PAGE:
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Southeast Asia’s societal digital transformation

We take a look at the transformative impact of internet access in Southeast Asia, and how its technology providers are building a thriving digital economy

|Sep 1|magazine11 min read

Southeast Asia is by now one of the world’s most vibrant digital economies. That’s been enabled by service providers bringing internet connectivity to the populace - with the region as a whole having a population of over 650 million, 360 million use the internet. Indeed, the city state of Singapore, perhaps the region’s crowning jewel, boasts the fastest upload and download internet speeds globally.

That access to the internet has been transformative. The e-Conomy SEA 2019 report, a joint project between Google, the government-owned Singaporean holding company Temasek and management consultants Bain & Company, highlighted the extent of the region’s progress in this area. The latest edition of a multi-year research program launched in 2016, key findings included the fact that e-commerce was the biggest single internet sector, worth $38bn - a huge increase from the $5.5bn it was worth in 2015. The report further predicted that the sector alone would be worth $150bn by 2025. Also of note are the ride hailing and online travel sectors, worth $12.7bn and $34.4bn respectively.

Rohit Sipahimalani, Joint Head, Investment Group, Temasek said: "Mobile technology is changing the way Southeast Asians work and live; providing them with greater access to new opportunities and markets. This trend is creating attractive investable opportunities in Southeast Asia's Internet economy. These opportunities tap on structural trends that are being driven by transformational technologies and changing consumption patterns. Together with businesses, governments and communities, we are committed to helping create a better, smarter, and more sustainable Southeast Asia."

90% of the region’s internet users are connected through mobile means, making it no surprise that the biggest startups in the region tend to be so-called “super app” mobile platforms. Such an approach sees a suite of services being offered inside the same application, such as digital payments or food and parcel delivery.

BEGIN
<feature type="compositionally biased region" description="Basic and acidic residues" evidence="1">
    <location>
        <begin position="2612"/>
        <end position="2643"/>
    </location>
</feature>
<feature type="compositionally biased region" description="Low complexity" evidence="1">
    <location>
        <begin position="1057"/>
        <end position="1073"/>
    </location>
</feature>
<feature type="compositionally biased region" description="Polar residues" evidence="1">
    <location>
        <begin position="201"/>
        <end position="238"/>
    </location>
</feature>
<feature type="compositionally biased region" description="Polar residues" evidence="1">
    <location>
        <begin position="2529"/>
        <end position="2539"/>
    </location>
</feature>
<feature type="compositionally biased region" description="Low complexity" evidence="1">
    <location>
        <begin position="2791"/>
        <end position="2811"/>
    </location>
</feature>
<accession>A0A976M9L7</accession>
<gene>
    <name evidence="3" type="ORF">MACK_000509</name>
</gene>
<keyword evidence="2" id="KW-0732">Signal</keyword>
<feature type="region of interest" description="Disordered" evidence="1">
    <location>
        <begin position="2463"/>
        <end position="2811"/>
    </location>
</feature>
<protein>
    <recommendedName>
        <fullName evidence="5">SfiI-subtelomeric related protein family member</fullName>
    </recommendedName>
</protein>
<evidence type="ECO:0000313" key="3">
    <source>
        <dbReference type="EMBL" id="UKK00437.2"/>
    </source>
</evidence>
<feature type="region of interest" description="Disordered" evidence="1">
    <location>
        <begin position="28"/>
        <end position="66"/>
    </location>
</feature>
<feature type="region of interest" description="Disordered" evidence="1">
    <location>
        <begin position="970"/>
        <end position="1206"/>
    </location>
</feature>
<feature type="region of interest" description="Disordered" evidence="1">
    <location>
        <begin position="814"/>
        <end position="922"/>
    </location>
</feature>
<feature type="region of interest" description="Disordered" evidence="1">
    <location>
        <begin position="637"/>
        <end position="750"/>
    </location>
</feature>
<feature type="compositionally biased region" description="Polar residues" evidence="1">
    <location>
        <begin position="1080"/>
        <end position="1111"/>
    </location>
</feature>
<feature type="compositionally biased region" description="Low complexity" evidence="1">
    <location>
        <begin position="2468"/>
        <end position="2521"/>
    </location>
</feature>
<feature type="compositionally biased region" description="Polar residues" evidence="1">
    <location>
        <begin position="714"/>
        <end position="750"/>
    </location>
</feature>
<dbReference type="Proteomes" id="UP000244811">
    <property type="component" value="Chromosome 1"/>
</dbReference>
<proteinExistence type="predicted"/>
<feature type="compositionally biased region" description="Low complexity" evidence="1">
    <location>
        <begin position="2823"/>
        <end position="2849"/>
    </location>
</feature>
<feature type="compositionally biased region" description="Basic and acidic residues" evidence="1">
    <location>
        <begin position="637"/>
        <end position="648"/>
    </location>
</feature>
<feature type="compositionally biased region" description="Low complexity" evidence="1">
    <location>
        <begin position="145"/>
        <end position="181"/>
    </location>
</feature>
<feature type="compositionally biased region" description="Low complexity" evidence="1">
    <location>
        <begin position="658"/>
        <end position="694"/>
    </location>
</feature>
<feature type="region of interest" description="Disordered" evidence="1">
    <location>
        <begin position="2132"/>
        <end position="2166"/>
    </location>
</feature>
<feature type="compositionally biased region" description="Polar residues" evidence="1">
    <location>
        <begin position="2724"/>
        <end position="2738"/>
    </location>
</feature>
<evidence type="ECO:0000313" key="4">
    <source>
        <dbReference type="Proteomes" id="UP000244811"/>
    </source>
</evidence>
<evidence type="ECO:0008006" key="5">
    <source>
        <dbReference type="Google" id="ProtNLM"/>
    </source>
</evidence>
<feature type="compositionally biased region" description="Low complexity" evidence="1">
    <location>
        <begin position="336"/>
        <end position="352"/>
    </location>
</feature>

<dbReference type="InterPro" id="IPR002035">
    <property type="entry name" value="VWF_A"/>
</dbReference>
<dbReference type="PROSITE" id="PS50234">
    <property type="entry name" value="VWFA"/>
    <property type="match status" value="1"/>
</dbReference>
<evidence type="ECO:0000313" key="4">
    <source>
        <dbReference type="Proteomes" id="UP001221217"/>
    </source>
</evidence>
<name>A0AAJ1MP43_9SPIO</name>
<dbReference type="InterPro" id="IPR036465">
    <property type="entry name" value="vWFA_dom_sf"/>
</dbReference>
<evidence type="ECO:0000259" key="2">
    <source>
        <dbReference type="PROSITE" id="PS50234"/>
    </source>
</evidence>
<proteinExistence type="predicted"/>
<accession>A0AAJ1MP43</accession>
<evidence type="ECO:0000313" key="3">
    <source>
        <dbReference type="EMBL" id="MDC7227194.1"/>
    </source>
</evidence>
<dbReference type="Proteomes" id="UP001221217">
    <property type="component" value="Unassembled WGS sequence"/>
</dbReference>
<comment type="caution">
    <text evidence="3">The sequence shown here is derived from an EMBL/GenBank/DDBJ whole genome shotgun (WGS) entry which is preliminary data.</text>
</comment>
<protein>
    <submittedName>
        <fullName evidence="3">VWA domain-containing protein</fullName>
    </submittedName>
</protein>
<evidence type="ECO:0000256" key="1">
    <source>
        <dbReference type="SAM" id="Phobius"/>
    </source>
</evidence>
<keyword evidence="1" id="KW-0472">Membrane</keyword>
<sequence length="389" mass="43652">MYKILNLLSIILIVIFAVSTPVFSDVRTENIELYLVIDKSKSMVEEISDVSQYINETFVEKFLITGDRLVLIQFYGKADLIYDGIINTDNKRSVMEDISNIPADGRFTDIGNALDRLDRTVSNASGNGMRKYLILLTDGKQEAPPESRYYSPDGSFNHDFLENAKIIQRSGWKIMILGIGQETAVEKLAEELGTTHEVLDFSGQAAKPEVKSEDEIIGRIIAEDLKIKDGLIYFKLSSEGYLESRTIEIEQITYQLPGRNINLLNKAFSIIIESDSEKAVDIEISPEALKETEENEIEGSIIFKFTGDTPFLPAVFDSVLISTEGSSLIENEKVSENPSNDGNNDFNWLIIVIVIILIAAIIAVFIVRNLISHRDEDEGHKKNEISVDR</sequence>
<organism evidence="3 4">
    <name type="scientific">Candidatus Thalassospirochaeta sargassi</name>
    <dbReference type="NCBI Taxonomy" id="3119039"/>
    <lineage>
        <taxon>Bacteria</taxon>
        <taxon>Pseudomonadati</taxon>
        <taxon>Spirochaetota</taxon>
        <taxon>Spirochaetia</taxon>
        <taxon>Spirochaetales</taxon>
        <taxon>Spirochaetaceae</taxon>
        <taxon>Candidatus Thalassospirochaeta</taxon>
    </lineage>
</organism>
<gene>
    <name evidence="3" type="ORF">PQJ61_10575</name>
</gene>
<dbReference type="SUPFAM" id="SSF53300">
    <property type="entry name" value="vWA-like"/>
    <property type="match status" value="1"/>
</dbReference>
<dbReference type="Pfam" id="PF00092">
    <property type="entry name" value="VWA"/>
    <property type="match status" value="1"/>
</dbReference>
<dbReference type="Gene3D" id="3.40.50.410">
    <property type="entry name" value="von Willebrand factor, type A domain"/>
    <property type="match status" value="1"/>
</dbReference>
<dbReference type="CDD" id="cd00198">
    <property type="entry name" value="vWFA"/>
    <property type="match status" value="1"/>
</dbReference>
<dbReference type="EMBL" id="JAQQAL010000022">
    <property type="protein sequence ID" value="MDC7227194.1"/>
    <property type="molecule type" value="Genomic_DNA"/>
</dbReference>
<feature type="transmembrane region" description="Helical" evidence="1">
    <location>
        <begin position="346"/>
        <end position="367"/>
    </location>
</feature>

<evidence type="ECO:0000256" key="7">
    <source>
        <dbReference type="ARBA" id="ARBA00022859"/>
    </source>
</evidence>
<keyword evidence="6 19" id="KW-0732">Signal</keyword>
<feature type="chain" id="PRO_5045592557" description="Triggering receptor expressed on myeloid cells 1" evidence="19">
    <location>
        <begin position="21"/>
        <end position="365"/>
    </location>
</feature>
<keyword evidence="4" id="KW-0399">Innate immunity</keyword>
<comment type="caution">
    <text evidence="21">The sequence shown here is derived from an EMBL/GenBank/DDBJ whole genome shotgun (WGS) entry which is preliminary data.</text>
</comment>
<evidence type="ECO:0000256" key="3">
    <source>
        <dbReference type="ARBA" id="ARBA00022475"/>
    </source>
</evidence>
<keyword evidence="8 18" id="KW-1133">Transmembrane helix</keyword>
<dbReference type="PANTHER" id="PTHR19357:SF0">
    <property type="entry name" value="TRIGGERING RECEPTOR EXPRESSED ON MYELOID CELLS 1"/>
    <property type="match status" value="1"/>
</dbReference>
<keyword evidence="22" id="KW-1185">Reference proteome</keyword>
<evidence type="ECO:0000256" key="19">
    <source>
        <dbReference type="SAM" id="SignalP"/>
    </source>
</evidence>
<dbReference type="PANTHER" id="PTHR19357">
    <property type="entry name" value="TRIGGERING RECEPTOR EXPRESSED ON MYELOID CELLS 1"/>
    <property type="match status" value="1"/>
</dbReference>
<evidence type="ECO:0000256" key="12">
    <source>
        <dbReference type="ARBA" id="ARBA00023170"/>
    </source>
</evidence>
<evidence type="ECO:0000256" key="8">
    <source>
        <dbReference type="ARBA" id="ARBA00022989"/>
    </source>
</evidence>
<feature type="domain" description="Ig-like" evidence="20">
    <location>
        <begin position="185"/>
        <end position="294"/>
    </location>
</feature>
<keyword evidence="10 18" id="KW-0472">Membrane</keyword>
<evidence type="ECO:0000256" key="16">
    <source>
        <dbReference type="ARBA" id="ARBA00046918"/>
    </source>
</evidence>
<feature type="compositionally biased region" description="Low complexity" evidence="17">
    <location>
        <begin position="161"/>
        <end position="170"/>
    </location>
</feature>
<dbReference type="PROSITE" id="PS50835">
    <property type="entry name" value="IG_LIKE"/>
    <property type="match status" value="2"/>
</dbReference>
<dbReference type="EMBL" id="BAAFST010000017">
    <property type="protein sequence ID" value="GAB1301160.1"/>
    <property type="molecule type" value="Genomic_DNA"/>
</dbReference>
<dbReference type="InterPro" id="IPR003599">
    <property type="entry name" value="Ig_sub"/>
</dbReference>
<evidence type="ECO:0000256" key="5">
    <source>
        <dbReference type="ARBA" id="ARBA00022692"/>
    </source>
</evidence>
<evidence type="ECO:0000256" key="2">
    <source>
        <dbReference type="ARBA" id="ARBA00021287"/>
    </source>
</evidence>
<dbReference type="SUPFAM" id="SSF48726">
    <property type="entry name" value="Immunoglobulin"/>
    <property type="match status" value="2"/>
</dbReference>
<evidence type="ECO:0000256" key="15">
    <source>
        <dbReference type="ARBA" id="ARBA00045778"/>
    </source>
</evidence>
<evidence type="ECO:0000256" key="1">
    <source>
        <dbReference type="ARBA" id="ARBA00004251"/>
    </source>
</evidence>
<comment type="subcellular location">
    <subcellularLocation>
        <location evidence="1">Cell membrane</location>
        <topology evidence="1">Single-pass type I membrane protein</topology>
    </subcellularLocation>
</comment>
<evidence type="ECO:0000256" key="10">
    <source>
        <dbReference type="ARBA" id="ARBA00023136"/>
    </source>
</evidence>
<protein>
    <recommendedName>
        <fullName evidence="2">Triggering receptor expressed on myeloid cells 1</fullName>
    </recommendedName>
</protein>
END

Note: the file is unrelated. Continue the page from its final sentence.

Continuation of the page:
One example is Singapore’s Grab. Originally purely a ride-hailing firm, the company continues introducing new services. Aside from its primary ride-hailing business, Grab has expanded into digital payments as well as food and parcel delivery, to name just a few of the services on offer. Set up as a regional spin on Uber's business model in 2012, in 2018 Grab’s success allowed it to buy out it’s inspiration’s business in the region.

An equally important success story for the region is Grab’s Indonesian rival, Gojek. According to the ride-hailing firm, since its launch in 2015 its app has been downloaded by over 155 million users in the region. It has expanded its remit into digital payments and the provision of many other amenities, partnering with over 2 million drivers and 500,000 merchants in the region.

Previously, we spoke to George Do, Gojek’s Chief Information Security Officer, who emphasised that the company’s role in the region’s digital wave attracted him to the job. “I would describe the role as driving the mission of the company to help improve millions of lives by reducing its daily frictions,” he said. “This opportunity to make a positive social impact was such an important factor for me to make the decision to join Gojek.” Gojek and others like it derive great value by virtue of being born digitally in an emerging region - meaning they are not weighed down with infrastructure past its sell-by date. “Gojek made it into the ground floor of the digital transformation,” says Do. “Where we're at today is where a lot of companies around the world are trying to get to,” he said. “Executing a security strategy for such a cutting edge platform is a very exciting endeavour.” 

The region is also at the forefront of digital payment adoption, with the aforementioned report predicting total digital payments to cross the $1trn barrier by 2025, representing nearly half of all the dollars spent in the region. Singaporean ecommerce giant Lazada was founded in 2012 to draw on this then burgeoning market. It’s an approach that drew dividends, with significant investment from Singapore’s Temasek Holdings in 2014 preceding the acquisition of a majority stake by Chinese giant Alibaba Group in 2016.

Florian Hoppe, Partner and Leader of Asia Pacific Digital Practice for Bain & Company, said: "Southeast Asia's digital financial services are growing rapidly, with digital payments already at an inflection point and expected to exceed $1trn in gross transaction value by 2025. Digital financial services offers the biggest opportunity for serving the underbanked, nearly 100 million adults in the region with limited access to financial services currently, by lowering costs and bridging gaps in data availability. This segment will be the main battleground for most players, with consumer technology platforms well-positioned to serve their needs given their large and engaged user base."

Of course, the region’s progress is at significant risk of being derailed by the ongoing COVID-19 pandemic, as with all locations worldwide. If it can overcome that hurdle, the region is well set to fulfil its promise and become an internet-enabled technology powerhouse.

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